ov.-elect J.B. Pritzker has begun the typical minuet of transition to office in January, creating committees to look, respectively, at how he can improve education, infrastructure, social services, what have you.
I have been a part of three gubernatorial transitions over past decades, and headed one (and was just now, while writing this, invited to serve on a Pritzker committee, which I accepted).
Large committees of government insiders and outsiders will sit around conference tables and offer prescriptions for saving our state. The well-meaning committee members might help educate the incoming governor, who in J.B.’s case came to his candidacy with little background in Illinois state government.
Most prescriptions will require more money – lots of it. There will be projections that much money can be saved in the future, if only we spend lots more now to address problems, e.g. prisoner recidivism, gang violence, abused children, and poorly educated children. And they might be right.
Yet there is really only one “committee” that matters, and it is a committee of a solitary person – the incoming director of the state budget.
This director will have the uncomfortable task of playing the skeleton at the feast, dimming the election afterglow with the stark reality that there is simply no money to do what they want.
In 1976, I helped staff the transition of newly elected governor Jim Thompson. “Big Jim,” like Pritzker, was and is a man of goodwill who wanted to do right by Illinois. Back then, and still today, doing good seemed to mean spending lots more money for new and expanded programs.
Yet his budget director tried to block him at every turn, as there was no money then either.
I recall Thompson shouting out in exasperation to his budget chief, Bob Mandeville: “OK, Bob, how much money can’t I spend today?”
It’s no different today.
In his campaign, Pritzker called for a graduated income tax (higher rates for higher incomes), but declared most people other than millionaires would see their taxes go down. The result of such would mean at best modest net new dollars for the state treasury. The new dollars probably would not cover the $3 billion annual deficit projected for the future, let alone the $8 billion in unpaid bills.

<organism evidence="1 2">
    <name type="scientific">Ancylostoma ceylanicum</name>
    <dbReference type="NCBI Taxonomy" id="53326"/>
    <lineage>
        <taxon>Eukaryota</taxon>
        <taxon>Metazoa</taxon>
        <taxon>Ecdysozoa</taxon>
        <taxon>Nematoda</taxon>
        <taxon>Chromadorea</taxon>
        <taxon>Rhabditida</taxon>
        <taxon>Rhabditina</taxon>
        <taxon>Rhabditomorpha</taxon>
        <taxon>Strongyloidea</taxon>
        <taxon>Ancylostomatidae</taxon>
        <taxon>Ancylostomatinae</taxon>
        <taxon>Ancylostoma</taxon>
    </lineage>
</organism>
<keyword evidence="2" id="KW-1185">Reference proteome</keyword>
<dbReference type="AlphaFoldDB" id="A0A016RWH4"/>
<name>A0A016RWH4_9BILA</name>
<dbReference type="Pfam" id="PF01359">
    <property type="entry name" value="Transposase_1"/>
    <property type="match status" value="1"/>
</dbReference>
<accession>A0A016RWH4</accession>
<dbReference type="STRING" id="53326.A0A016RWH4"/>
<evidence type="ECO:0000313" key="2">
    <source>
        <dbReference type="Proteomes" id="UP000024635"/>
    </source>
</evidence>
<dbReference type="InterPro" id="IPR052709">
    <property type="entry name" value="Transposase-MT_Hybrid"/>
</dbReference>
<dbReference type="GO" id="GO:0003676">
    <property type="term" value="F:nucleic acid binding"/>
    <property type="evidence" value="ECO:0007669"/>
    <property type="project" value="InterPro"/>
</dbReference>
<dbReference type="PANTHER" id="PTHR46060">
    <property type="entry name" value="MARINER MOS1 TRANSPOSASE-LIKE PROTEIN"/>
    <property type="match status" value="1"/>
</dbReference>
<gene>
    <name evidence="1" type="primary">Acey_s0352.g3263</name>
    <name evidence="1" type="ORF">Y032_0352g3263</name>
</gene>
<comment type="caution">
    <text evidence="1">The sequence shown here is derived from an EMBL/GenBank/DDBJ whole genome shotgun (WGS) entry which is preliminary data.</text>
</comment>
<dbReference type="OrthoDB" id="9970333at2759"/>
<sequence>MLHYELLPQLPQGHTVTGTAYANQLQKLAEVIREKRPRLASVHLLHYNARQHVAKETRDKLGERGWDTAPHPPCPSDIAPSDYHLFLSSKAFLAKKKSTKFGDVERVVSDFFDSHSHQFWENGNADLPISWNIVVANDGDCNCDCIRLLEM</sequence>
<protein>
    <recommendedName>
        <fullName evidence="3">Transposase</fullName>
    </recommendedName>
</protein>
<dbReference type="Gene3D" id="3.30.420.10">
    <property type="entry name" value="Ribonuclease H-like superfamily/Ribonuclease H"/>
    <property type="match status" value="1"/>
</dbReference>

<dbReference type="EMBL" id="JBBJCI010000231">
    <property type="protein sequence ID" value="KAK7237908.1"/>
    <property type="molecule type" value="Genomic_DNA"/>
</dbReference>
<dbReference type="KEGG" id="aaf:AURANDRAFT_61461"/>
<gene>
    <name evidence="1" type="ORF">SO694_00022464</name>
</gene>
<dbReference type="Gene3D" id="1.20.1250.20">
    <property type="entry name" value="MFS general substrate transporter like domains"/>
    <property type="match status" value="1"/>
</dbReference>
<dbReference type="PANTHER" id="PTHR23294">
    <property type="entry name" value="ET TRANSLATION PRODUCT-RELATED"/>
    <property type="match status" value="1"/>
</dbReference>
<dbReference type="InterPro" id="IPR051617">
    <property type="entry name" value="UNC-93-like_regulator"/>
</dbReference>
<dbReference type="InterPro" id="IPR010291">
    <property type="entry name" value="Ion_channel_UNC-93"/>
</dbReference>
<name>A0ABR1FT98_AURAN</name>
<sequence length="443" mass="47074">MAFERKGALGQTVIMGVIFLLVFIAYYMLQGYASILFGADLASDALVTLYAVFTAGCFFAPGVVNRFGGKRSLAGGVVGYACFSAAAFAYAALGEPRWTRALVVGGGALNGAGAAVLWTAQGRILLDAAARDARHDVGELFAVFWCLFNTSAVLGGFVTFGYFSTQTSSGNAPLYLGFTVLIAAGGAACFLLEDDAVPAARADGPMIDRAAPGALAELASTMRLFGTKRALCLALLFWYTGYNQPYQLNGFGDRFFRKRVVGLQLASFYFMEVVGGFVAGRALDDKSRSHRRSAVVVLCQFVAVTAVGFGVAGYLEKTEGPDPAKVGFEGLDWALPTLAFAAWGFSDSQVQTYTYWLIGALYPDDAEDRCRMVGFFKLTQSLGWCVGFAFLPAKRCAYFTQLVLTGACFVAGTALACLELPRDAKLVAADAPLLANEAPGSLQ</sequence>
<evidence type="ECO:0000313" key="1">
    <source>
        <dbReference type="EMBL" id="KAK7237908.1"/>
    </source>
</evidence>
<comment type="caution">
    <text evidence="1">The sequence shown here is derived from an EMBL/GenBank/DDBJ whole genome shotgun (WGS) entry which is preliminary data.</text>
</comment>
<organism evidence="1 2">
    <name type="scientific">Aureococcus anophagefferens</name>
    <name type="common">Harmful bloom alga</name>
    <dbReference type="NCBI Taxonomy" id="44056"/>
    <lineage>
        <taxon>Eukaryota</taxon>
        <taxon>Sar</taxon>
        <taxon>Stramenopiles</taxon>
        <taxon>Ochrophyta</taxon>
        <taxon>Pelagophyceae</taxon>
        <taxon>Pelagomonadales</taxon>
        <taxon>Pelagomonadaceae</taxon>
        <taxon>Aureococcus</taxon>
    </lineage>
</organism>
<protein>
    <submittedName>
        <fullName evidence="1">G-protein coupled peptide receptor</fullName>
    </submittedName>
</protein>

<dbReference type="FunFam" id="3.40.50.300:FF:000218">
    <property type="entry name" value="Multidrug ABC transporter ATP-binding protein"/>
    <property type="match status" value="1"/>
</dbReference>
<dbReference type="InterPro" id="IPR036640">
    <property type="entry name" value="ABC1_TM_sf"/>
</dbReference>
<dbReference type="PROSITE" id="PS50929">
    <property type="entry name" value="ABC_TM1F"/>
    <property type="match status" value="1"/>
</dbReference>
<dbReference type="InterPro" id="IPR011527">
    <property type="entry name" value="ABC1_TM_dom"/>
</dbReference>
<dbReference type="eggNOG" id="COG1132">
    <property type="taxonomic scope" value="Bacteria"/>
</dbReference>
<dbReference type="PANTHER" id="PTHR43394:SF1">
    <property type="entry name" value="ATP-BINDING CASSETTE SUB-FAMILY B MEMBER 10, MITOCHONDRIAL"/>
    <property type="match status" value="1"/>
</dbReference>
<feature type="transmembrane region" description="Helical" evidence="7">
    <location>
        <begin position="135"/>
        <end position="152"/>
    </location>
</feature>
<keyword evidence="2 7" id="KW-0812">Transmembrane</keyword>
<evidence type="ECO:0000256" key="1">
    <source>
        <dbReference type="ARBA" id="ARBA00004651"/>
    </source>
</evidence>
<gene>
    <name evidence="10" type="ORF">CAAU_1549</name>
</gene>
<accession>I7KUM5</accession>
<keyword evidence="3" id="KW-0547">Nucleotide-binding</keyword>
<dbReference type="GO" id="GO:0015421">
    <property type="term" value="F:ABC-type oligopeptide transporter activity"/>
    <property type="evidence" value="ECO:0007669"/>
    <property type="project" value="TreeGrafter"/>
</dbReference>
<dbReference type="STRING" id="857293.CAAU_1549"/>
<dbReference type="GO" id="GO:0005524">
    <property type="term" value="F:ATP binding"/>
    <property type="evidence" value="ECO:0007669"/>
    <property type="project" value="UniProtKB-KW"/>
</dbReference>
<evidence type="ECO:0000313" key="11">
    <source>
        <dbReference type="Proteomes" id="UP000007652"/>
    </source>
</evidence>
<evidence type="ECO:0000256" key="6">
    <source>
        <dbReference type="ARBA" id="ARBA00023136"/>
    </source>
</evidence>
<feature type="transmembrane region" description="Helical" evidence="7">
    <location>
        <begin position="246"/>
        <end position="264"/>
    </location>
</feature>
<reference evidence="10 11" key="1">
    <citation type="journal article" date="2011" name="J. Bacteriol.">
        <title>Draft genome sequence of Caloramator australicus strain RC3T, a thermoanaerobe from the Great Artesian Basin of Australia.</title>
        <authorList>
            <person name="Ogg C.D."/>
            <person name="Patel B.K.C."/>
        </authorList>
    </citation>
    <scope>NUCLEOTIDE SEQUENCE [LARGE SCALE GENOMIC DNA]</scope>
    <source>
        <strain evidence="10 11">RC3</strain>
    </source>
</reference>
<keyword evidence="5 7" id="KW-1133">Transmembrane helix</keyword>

And the new tax, if ever enacted, would not likely begin generating revenues until the 2022 budget year, the last year of Pritzker’s term.
First, the Legislature has to vote (spring 2019) to put the question on the ballot in the next general election (November 2020). Then a new Legislature has to enact the tax (spring 2021), which means significant revenue from any such tax wouldn’t flow until the 2022 fiscal year.
In the meantime, the Legislature and governor could increase and/or broaden existing taxes, which the voting public is anything but enthusiastic about doing. The voters say: Cut waste and corruption instead.
I’m sure there is some waste, though not nearly enough to eliminate the deficit and pay off old bills. In fact, state government already has been hollowed out by budget cuts over the past decade. State employment is down from 84,000 in 2002 to 62,000 today.
The state children’s department and its staff have been cut significantly in recent years, even though it is obvious to those in the know that the agency is inadequate to its task, a disaster. And have you been to a state park recently? The ones where I walk trails are decrepit. I could go on.
State employee pension costs and Medicaid have been eating the state budget alive, squeezing everything else down or out. We are spending $9 billion a year for pensions, one-quarter of the state general funds budget. I’m all for decent, but not egregious pensions, of which there are too many. Pension sweeteners and inadequate state funding over the decades may bring our state to its knees.
And this past week the state high court declared in a 7-0 decision that union officials can glom onto government pension rolls at ridiculous annual benefits, far greater than they would have received from their union jobs.
We have to find a way to persuade courts that their interpretations of the state constitutional guarantee of pension benefits do not extend to the minimum 3 percent annual compounded increase, nor to union officials who game us taxpayers.
Until then, the afterglow of gubernatorial transitions in Illinois will fade fast.
Jim Nowlan is a former Illinois legislator, agency director, senior aide to three unindicted governors, campaign manager for U.S. Senate and presidential candidates, and professor of government at several universities in Illinois as well as China.